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Summary: Diamond of a Different Color

Fancy diamonds, or fancy colored diamonds, like the Hope Diamond, use the fancy color grading to determine the color grade.

The color of "fancy" diamonds comes from the mineral elements found in the individual diamond, such as chromium, magnesium, cobalt, titanium, iron, vanadium, nickel and copper. The pink color of some diamonds, as well as the rare green, often get their color not from trace elements, as with the other colored diamonds, but from radiation and temperatures acting during the diamond's formation. "Fancy" diamonds are some of the best known and famous. One of the most famous diamonds, the dark grayish-blue, 45.52 carat Hope Diamond, is also one of the most sought after, and costly, of all diamonds.

All fancy color grading must be made under a prescribed set of conditions. These conditions include: viewing the diamonds under a 10x loupe by three trained gemologist; viewing the diamond in a diamond box (which provides a white background and white surroundings); viewing the diamond through the table, pavilion down; and viewing the diamond from multiple angles, still with the pavilion down.

The GIA Fancy Colored Grading Scale

GIA does not grade fancy colored diamonds on the colorless diamond color-grading scale. They instead use a scale that rates the diamond's color on three primary characteristics: Hue, Tone and Saturation.

The Hue in color grading refers to the primary and notable colors that are present in the diamond, such as Pink, Blue, Yellow, Brownish-Yellow, and so on. GIA recognizes 27 hues in grading fancy colored diamonds.
The Tone of color grading refers to the lightness or darkness of the hue, or primary color of the diamond.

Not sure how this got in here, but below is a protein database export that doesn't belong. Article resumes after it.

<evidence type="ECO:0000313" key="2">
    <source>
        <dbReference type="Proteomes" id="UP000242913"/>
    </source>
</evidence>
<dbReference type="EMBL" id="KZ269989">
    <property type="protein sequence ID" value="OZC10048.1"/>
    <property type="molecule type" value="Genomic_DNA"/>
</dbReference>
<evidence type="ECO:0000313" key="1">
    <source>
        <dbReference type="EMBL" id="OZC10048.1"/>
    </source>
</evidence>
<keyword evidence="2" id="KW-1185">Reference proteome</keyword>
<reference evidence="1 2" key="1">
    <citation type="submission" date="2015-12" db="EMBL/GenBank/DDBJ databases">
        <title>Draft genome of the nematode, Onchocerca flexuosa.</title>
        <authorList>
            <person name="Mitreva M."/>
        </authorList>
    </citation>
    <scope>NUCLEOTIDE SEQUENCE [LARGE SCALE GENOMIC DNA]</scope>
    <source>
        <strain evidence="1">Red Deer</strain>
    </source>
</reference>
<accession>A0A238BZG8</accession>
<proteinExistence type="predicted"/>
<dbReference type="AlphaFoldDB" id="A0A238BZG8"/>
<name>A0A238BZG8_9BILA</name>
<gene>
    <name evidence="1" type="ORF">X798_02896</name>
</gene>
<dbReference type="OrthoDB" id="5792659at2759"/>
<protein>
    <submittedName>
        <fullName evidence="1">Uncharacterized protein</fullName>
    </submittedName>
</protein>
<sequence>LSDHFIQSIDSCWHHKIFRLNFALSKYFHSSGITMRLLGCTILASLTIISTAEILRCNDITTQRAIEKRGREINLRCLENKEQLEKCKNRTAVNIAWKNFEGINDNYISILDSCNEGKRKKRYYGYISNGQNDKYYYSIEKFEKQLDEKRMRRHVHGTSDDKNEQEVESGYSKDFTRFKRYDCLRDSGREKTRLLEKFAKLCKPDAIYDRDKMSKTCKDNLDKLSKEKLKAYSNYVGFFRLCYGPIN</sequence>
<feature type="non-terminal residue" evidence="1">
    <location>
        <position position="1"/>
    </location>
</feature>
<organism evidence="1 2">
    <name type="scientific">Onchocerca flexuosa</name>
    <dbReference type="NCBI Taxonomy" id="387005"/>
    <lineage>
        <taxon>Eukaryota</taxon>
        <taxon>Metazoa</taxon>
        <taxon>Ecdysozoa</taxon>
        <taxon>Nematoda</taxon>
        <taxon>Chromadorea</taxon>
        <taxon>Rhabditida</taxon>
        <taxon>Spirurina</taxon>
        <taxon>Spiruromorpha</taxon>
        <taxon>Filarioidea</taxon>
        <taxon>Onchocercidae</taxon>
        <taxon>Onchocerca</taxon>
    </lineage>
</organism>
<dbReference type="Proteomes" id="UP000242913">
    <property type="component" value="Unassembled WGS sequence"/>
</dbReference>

Saturation is the measure of how strong and intense the primary color of the diamond actually is, such as light, deep, intense or vivid.

The 9-grade GIA color grading scale runs as follows:

  • Faint
  • Very Light
  • Light
  • Fancy Light
  • Fancy
  • Fancy Dark
  • Fancy Deep
  • Fancy Intense
  • Fancy Vivid

This grading scale measures how the level of color saturation is found in a given fancy colored diamond. It is also important to note that when a fancy colored stone is being graded it is viewed from the top down, as opposed to the normal grading method for colorless diamonds (which are looked at with the bottom, or pavilion up and the top, or table, down).

In recent years fancy colored diamonds have gone from being interesting oddities and curio pieces to being immensely sought after and greatly desired gems in their own right. Many of the world's most famous diamonds (such as the South African mined 128.54 carat, canary-yellow Tiffany diamond, brought out in 1877) have been fancy colored diamonds. This mixture of history and celebrity has only increased the current desire for fancy color diamonds.

The very color of fancy colored diamonds also makes them more difficult to cut properly. Fancy colored diamonds have their own demands for the diamond cutter, in that the diamond cutter is not cutting to produce the same effect that is sought after in colorless diamonds. In the case of fancy colored diamonds, the main goal of the diamond cutter is to preserve and enhance as much of the natural color of the diamond as is possible. Therefore, it is to this end that the cutter must strive to facet and polish the diamond to facilitate the entering light to produce the most vivid display of the diamond's color. In the end, the goal in cutting a fancy colored diamond is not to produce maximum scintillation or fire, although these are desired, but to bring out the most color. The very nature of the fancy colored diamonds preclude them from being particularly exceptional in brilliance and fire, as many wavelengths of the entering light are being absorbed by the diamond's color producing agent, whether this be foreign matter, irregular crystal growth or radiation.